“I am where dead children go.”
- Title: The Girl From The Well
- Series/Universe: ?
- Author: Rin Chupeco
- Publisher: Sourcebooks Fire, Sourcebooks Inc.
- Publication date: August 5th 2014
- ISBN-13: 9781402292187
- Format: ebook
- Page Count: 272 pages
- Age Rating: YA & Up (disturbing imagery, blood, gore, and violence)
- How I got my hot little hands on it: Received an ARC to review
- Publisher’s page: The Girl From The Well
The Ring meets The Exorcist in this haunting story about an American boy whose last hope for protection lies with a vengeful ghost
Okiku wants vengeance…and she gets it. Whenever there’s a monster hurting a child-the same way she was hurt 300 years ago in Japan-her spirit is there to deliver punishment. But one American boy draws her like no other. The two are pulled into a world of eerie doll rituals and dark Shinto exorcisms that will take them from the American Midwest to the remote valleys and shrines of Aomori, Japan. The boy is not a monster, but something evil writhes beneath his skin, trapped by a series of intricate tattoos. Can Okiku protect him? Or is her presence only bringing more harm?
Odds are you’re familiar with the image of an onryō, the vengeful spirit of Japanese tradition who can affect the world of the living. Shown in movies like The Ring and The Grudge, the onryō is usually depicted in a certain, semi-traditional way – long white dress and long, dark hair hanging down, partially concealing pallid, corpse-like skin.
Okiku, the main character of The Girl From The Well, is such a spirit.
Once an innocent young girl before being brutally murdered, Okiku has been exacting her revenge for the last 300 years, horrifically killing those who hurt innocent young children or teens. Okiku wanders the earth, from one blood-soaked revenge killing to the next. It is during one of her wandering that she catches sight of Tarquin, a teen boy covered with intriguing tattoos. There is a darkness in the boy, something evil contained within his body. Intrigued by something other than vengeance for the first time in a very long time, Okiku sets out, with the help of Callie, Tarquin’s eighteen year-old cousin, to assist the boy in his battle with the evil within.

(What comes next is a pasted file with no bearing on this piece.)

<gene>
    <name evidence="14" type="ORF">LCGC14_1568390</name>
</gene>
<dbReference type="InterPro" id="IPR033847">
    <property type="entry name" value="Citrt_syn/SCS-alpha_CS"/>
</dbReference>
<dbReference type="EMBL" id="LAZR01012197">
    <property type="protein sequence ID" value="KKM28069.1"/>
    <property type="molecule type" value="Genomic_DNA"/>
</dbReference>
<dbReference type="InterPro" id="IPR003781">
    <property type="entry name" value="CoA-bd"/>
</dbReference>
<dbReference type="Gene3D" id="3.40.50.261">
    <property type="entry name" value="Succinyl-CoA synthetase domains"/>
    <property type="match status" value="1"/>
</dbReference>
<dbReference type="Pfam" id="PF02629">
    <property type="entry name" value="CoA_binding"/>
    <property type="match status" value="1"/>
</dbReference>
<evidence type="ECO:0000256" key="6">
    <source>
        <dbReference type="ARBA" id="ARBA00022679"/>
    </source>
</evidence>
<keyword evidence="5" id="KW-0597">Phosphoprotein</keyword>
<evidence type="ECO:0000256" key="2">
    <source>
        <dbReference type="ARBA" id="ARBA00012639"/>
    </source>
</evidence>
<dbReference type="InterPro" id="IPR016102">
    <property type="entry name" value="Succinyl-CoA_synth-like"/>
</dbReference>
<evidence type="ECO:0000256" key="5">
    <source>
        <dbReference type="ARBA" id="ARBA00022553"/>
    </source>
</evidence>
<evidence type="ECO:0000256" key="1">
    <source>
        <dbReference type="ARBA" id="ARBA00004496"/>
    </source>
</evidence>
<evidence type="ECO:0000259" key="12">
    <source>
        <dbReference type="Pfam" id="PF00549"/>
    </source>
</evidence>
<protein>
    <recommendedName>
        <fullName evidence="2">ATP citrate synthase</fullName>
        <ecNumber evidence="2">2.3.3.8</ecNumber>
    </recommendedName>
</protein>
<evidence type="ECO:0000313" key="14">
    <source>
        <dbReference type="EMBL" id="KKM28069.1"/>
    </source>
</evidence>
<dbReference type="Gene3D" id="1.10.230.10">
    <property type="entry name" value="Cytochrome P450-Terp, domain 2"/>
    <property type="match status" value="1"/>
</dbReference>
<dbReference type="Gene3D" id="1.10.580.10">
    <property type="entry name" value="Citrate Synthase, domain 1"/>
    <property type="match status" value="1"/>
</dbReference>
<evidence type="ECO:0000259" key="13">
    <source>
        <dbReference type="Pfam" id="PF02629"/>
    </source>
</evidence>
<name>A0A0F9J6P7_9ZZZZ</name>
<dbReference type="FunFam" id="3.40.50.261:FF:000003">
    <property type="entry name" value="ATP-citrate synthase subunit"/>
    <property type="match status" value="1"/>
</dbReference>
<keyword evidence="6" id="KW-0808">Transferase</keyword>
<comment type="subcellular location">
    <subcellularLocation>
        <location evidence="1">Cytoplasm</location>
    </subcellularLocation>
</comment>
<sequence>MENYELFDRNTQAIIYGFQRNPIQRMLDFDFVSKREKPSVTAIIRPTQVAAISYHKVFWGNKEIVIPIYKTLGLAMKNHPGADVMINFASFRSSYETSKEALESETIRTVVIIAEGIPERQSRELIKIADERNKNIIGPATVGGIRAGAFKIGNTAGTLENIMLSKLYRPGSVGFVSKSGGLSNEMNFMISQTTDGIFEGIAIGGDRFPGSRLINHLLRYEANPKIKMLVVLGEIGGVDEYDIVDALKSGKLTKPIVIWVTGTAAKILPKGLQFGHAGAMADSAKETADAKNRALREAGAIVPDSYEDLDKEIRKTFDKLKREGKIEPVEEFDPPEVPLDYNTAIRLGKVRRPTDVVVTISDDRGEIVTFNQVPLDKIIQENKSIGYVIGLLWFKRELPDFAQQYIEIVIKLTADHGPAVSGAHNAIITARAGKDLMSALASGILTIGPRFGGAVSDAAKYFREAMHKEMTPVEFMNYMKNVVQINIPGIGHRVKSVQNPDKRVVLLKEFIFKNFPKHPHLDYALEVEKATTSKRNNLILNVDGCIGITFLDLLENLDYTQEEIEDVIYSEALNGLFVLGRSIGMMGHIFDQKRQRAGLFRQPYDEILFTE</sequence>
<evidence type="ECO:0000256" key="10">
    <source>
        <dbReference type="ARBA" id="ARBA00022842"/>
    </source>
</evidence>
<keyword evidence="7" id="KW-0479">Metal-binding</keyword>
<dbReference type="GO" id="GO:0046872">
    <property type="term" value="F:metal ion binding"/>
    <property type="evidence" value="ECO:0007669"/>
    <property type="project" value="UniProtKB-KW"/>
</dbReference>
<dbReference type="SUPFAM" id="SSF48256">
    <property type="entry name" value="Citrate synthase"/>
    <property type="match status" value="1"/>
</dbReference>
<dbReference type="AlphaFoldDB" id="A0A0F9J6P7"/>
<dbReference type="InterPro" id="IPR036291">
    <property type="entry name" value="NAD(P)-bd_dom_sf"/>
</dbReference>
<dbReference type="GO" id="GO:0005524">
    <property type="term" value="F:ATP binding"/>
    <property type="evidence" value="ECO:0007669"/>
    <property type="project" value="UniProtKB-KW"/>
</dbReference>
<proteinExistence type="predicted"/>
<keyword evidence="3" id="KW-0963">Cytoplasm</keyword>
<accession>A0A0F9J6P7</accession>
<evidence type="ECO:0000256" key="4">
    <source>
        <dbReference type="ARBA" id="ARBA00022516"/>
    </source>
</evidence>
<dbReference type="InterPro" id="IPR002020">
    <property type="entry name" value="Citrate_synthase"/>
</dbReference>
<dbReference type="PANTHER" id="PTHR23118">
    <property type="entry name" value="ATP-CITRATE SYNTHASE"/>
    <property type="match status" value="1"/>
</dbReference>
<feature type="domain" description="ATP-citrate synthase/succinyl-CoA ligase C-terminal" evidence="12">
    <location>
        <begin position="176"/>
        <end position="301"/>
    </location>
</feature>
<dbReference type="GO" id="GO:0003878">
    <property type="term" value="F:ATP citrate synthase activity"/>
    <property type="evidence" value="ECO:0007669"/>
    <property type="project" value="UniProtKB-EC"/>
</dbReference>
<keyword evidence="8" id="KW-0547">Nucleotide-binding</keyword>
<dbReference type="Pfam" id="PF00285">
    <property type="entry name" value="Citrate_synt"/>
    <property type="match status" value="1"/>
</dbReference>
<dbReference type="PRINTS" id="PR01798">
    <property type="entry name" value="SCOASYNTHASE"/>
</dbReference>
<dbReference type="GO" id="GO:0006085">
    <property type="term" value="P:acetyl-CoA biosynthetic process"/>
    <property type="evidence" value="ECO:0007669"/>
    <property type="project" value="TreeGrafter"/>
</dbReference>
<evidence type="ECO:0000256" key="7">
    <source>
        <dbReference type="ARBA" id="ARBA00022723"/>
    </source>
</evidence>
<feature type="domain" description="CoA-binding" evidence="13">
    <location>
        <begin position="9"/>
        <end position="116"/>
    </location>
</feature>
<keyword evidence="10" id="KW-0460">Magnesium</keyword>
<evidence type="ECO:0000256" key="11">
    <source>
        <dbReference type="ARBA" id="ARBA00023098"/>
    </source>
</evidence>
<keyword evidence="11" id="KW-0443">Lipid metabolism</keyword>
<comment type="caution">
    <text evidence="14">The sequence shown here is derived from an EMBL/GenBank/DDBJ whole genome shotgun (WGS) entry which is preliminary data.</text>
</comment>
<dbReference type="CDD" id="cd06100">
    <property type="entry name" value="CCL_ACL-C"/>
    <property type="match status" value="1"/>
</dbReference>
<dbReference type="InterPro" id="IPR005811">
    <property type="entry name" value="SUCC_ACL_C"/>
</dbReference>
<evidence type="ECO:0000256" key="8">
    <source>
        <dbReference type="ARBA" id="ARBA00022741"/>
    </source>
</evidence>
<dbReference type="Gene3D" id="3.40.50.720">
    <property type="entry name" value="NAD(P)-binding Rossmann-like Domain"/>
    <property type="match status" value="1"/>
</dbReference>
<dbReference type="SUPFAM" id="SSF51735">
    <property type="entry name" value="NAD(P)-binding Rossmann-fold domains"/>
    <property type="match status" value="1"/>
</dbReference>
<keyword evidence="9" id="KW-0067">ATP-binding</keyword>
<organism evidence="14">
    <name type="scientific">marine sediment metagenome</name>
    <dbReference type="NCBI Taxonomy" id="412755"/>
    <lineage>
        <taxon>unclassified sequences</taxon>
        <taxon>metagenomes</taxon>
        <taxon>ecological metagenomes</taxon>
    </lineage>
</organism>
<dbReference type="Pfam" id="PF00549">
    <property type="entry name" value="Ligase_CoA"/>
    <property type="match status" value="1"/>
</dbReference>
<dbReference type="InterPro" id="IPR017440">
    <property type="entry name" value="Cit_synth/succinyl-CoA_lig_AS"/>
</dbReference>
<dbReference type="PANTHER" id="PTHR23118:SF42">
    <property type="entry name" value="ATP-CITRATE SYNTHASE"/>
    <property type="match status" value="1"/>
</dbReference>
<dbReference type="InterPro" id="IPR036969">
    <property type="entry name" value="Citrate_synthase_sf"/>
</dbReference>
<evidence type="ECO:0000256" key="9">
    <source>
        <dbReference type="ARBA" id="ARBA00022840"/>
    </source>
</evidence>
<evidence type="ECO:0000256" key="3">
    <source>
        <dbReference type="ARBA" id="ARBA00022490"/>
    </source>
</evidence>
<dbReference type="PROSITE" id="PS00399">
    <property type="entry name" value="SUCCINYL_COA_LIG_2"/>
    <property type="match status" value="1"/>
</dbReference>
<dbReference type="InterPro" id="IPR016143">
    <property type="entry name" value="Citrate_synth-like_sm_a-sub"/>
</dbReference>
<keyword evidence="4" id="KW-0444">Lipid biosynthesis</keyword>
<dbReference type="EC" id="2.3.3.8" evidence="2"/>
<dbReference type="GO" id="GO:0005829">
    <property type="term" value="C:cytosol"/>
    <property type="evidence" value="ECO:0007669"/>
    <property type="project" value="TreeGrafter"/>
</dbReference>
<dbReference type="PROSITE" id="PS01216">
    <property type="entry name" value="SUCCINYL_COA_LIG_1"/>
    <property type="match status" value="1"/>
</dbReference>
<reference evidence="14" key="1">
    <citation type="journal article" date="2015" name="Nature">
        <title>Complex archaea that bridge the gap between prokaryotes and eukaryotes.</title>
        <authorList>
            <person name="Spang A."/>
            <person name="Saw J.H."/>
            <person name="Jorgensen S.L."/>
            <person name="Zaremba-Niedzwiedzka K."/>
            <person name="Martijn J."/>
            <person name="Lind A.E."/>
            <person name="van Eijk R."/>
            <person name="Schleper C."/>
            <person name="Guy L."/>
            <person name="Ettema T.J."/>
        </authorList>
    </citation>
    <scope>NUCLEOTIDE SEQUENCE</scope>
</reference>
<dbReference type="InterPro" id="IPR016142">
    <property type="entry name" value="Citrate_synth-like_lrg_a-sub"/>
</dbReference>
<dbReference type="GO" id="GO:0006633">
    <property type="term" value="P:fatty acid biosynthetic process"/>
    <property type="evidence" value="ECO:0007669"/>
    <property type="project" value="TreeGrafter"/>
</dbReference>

The Girl From The Well is not a book for the faint of heart – it’s bloody and gory and contains multiple scenes of violent murder. The level of blood, gore, and violence is on par with Kendare Blake’s Anna Dressed In Blood (Tor, 2011) or the movies mentioned above (both rated PG-13). Okiku is much more than just an antihero, she’s a vengeful serial-killing ghost who doesn’t think twice about murdering those she thinks deserves it in drawn-out, gruesome ways. But deep inside the murdering spirit is the young, innocent girl she used to be. It is that part of herself that Tarquin calls to, and it that part of herself that is drawn to the teen boy. The connection between Okiku and Tarquin is not romantic, not at all really, it’s more like the two share a mutual fascination with one another.
Written in a somewhat stream of conscience style, the book is narrated by Okiku and told through her first person, omniscient perspective, giving the reader an insider view into the thoughts of the other characters as well as a bird’s eye view of everything going on. Using the real life legend of Okiku as a jumping off point, the author does a great job of combining Japanese lore, legends, and locations together in this imaginative and wholly unique story.
I haven’t been this excited about and utterly enthralled by a YA horror book in a long time. Absolutely unique and original, I highly recommend The Girl From The Well to anyone and everyone who likes horror and/or Japanese culture and legends (which the author does a great job of weaving the story around). I will not only read this author again, but I will squeal with joy and make grabby hands when I see the name Rin Chupeco on upcoming books.
The Roasterie Full Vengeance Dark Blend – a dark, earthy coffee with a surprisingly sweet underlying taste. This blend brings to mind Okiku from The Girl From The Well. My favorite character from the book, Okiku is gritty and dark, a tool of bloody vengeance, but that is not all she is. Okiku is also a young girl underneath, someone who cares and helps in her own way. Just because something seems all dark, doesn’t mean there’s not a hint of sweetness lying somewhere deep within.